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Program Review is an Artform

The MS in Arts Administration program housed in Drexel University’s Westphal College of Media Arts and Design is one of the oldest of its kind in the nation.  Students from all different backgrounds come together through their shared love of art to develop the skills that it takes to be a leader in the art industry.  These skills range from marketing and fundraising to management and policy.  The arts industry has changed considerably since the 2008 Recession, so the program recently went through a complete curriculum revision that included all the necessary stakeholders.  This revision process was kicked off by the program’s participation in the Periodic Review and Alignment PAR program that is run by the Office of the Provost.  The PAR program involves a self-study and external review all of all Drexel programs.  The program’s participation in PAR and its subsequent changes have been documented in the scholarly article “Positioning for the Future: Curriculum Revision in a Legacy Arts Administration Program” (link) in The Journal of Arts Management, Law, Society.  All of the revisions led to a more contemporary curriculum that appeals to the wide variety of student backgrounds.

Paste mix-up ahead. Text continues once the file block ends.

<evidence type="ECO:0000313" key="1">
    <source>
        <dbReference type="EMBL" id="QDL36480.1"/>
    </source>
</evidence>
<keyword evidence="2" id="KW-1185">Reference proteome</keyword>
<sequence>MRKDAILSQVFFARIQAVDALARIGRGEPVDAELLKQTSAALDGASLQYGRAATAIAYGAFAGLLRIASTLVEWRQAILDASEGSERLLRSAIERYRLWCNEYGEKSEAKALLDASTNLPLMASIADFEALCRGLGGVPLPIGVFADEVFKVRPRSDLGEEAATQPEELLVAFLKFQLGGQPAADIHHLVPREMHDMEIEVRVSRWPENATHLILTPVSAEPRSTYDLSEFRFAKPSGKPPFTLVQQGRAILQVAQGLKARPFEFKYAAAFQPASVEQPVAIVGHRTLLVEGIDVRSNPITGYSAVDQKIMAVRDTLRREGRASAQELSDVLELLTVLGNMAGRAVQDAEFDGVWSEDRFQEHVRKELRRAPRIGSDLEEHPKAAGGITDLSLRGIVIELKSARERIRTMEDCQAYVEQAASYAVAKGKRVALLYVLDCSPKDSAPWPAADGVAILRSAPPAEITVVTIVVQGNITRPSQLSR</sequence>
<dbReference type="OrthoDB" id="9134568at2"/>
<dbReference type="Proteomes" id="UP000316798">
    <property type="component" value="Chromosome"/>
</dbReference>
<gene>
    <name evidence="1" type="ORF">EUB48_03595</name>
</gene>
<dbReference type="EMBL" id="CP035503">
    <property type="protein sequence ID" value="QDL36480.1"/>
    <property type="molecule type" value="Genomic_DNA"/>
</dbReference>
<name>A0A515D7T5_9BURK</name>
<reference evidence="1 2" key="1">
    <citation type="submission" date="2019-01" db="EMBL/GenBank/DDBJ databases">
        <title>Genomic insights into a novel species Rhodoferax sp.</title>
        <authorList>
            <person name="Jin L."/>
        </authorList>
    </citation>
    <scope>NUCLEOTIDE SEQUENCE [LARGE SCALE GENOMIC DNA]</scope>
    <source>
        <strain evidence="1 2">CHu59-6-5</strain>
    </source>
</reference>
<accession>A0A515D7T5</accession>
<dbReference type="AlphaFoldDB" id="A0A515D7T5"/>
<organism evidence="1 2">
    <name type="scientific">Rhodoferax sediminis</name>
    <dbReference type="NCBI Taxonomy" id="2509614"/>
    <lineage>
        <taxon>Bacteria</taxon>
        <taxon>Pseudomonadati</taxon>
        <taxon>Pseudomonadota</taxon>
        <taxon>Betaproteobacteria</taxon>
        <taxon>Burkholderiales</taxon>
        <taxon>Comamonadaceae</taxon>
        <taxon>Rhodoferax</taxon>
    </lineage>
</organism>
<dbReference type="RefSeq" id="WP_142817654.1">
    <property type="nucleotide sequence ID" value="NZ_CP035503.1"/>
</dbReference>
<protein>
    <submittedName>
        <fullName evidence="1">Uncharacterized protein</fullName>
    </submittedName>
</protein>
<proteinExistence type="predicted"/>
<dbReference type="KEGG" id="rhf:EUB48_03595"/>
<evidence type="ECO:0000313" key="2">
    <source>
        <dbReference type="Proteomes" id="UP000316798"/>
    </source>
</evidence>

Jean Brody and Julie Goodman-Hawkins, who are both faculty in the AA program, were part co-chairs of the PAR review and the creation of the article.  They both state that the road towards revision started with the program’s partnership with The Association of Arts Administration Educators (AAAE).  AAAE is a professional industry association that started in the 1960s that puts a focus on the administration of the arts industry.   This organization provides a lot of resources for members including setting up standards for learning as well as offering professional development opportunities.   “AAAE is composed of a mixed group of people of a lot of different with backgrounds that have to do with the arts.”  This is where my colleagues are and they understand my work.”  This consortium provides an opportunity for Arts professionals to discuss the changes in the field and also come together to make the industry stronger.  “It provides a chance to expand our work beyond the classroom and to be part of the conversation at the faculty level.”  Goodman-Hawkins is now a board member in the organization which allows her to influence the industry even more.  The association is currently going through a transition phase as the founders are beginning to retire and new people are beginning to take the reins.  The program benefits from its membership in AAAE by utilizing the knowledge of the other members.